Meanwhile, I have always had mixed feelings about well-known writers using “co-writers”. I wonder how much the seasoned author is actually writing??? James Patterson answers / explains his relationship with “co-authors��� quite clearly. I have enjoyed some of these partnerships, but certainly not all.
That said, Jim, and Sue, are people I think I would enjoy sharing cup of coffee with.

Laura Wonderchick

1,408 reviews157 followers

June 22, 2022

This was one of the most entertaining books I’ve read this year! So many funny anecdotes and insight into who JP is and how he came to be. Memoirs can be dry sometimes but this one wasn’t

Sean Loughran

209 reviews34 followers

June 19, 2022

When I heard of James' memoir, I was curious. As a man who takes up so much shelf space and always seems to have a book at the top of the New York Times bestseller list, I wanted to know more about him. And as a writer myself, I was hoping for some insight into Patterson's writing process. How does an author turn out so many great books in such a short amount of time?

I'm also drawn to memoirs, stories about the lives of others, especially in the celebrity category.

James starts out with tales of his time at McLean hospital — well known for housing patients like James Taylor, Robert Lowell, and Susanna Kaysen. Having read and watched Girl, Interrupted, I'm well aware of Susanna's story. I found it interesting hearing of his time at McLean, and also how he started reading while working there. He talks of the books he read on the ward, the ones that inspired his writing in his early years — Mrs. Bridge and Mr Bridge by Evan S. Connell. Also, Jerry Kosinski's Steps and The Painted Bird.

He continues to reflect on his youth and upbringing in Newburgh, which felt quite charming. He attended Manhattan College with a full scholarship. Eventually, he attended Vanderbilt and studied English before getting a copywriting gig at J. Walter Thompson in New York, an advertising agency.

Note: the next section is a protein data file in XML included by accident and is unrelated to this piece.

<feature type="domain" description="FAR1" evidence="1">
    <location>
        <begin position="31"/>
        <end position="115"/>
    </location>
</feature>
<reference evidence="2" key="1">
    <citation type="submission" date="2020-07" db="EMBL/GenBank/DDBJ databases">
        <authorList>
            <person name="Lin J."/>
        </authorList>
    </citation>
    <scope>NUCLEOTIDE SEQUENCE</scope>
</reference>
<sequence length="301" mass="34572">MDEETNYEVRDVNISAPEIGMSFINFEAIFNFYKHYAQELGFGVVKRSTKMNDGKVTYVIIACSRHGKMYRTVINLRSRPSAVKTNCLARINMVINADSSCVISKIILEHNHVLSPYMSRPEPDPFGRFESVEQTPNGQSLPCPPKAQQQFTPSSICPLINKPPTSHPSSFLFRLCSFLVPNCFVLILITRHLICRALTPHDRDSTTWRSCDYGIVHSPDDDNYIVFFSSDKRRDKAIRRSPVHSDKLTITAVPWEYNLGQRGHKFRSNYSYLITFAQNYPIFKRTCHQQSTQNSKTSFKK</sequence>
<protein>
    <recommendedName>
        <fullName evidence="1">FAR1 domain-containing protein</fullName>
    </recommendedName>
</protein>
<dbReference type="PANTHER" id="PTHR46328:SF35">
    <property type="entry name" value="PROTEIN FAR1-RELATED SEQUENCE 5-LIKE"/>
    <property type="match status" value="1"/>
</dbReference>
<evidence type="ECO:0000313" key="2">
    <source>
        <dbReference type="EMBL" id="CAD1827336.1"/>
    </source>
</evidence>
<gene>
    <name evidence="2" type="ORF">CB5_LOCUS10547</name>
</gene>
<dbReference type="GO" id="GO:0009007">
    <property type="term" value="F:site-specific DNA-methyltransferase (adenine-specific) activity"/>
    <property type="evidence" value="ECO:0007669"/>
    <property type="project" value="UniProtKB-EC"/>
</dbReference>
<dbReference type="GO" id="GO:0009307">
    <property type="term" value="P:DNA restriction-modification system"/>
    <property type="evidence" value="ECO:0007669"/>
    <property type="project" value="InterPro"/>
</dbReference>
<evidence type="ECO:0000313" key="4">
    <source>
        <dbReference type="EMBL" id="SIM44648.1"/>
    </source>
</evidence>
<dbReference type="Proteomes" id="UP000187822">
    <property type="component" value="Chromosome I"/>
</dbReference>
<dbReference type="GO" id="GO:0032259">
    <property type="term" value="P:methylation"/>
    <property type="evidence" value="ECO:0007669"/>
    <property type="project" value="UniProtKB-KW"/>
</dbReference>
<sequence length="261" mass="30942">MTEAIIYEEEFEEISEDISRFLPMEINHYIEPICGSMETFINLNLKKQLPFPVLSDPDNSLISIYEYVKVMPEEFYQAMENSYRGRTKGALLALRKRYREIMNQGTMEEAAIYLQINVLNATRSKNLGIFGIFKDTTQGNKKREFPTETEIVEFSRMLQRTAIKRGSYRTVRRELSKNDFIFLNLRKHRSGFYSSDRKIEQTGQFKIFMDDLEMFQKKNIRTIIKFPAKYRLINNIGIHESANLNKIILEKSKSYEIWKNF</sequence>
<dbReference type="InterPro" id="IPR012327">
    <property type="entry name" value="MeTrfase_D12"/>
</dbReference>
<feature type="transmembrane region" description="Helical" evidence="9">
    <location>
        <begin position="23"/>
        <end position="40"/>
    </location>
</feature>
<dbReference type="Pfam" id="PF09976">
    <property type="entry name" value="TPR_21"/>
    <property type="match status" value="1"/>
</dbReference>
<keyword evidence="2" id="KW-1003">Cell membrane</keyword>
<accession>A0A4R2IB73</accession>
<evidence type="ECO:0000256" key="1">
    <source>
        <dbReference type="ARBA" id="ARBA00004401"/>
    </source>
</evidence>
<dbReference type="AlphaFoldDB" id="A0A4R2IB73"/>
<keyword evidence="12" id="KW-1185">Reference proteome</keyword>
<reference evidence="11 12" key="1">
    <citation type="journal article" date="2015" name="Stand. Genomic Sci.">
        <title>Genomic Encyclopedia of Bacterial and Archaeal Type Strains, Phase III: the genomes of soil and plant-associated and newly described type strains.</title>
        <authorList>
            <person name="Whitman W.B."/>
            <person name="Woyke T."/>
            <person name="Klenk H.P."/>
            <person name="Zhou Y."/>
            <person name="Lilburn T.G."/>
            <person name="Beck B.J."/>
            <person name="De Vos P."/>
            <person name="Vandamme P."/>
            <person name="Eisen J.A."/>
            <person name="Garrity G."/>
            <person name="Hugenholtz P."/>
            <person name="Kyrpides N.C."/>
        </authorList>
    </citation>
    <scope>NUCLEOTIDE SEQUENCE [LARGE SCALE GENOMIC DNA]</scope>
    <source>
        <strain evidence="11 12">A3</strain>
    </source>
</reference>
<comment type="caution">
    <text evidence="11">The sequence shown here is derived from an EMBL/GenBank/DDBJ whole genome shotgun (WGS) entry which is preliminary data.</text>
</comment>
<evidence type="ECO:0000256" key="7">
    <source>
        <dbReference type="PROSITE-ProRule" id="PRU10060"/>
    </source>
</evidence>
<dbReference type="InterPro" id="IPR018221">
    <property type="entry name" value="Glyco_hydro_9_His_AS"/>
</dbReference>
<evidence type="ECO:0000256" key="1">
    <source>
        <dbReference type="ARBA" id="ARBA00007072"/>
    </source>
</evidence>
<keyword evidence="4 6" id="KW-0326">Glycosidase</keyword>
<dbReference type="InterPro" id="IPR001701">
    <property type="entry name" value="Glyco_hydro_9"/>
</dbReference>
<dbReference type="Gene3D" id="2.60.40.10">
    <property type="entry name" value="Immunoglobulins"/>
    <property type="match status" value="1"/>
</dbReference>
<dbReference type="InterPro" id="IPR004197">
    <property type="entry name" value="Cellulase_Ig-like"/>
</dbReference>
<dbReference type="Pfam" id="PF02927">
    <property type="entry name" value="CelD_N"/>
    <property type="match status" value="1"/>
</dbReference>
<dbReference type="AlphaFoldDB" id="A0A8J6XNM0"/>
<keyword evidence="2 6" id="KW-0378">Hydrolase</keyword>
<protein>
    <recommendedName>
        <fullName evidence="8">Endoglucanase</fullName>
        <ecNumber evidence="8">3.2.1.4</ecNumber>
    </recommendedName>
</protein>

James began work on his first novel early in the morning before his Man Men job. Although starting in a low position, he worked his way up to CEO at Thompson North America while continuing to work on his novels morning and late into the night.

I was surprised by how short and snappy the chapters were, each one telling a tale from some part of James' life. I found him to be very funny. He did jump around a lot, from moment to moment, year to year. It did feel a bit manic at times. He explains that his brain moves faster than his pencil.

Almost right away, I took a liking to Patterson, exuding a warm and welcoming feeling from the book. His prose is quite conversational and casual. Humbling, and down to earth. I can definitely see the appeal with James' writing and why he's so popular. Whether he approaches his fiction the same way, I'm not sure. But he's a wonderful writer, and able to connect very well with the reader.

His memoir is rich with humanity, beautifully written, and is an absolute stand out from the crowd. I moved through it at a rapid speed, and with each turn of the page I felt like I was getting to know James on a deeper level. I never knew what the next page would have in store for me.

To conclude, Patterson has had an incredible amount of successes, and has so many wonderful stories to share. I loved that Norman Mailer and James Baldwin made an appearance in the book. Imagining a young twenty-six-year-old James at his first literary event attended by those two made me feel all kinds of emotions.

James has lived such a splendid life to date. I definitely recommend picking up a copy of this, another five start read from me. It was absolutely fantastic. Finishing his memoir, James closes it out with, “like a lot of things in this crazy world, I find it more than a little funny, and also a little sad, that I’m the bestselling writer in the world.”.

Avocado Diaries

Jen (Finally changed her GR pic)

2,955 reviews27 followers

September 9, 2022

This was actually quite good. Took me a bit to warm up to his voice, but it wasn’t bad after I got used to it. He has a LOT of stories and a good sense of humor. It was nice, like chilling with a friend over a beverage of choice and just talking. He’s had some life. I admit, I’m not fond of his writing, but I met him at a signing and he was SO NICE. I will sell his books any day of the week, even if I don’t like them, just because he is such a good and sweet person.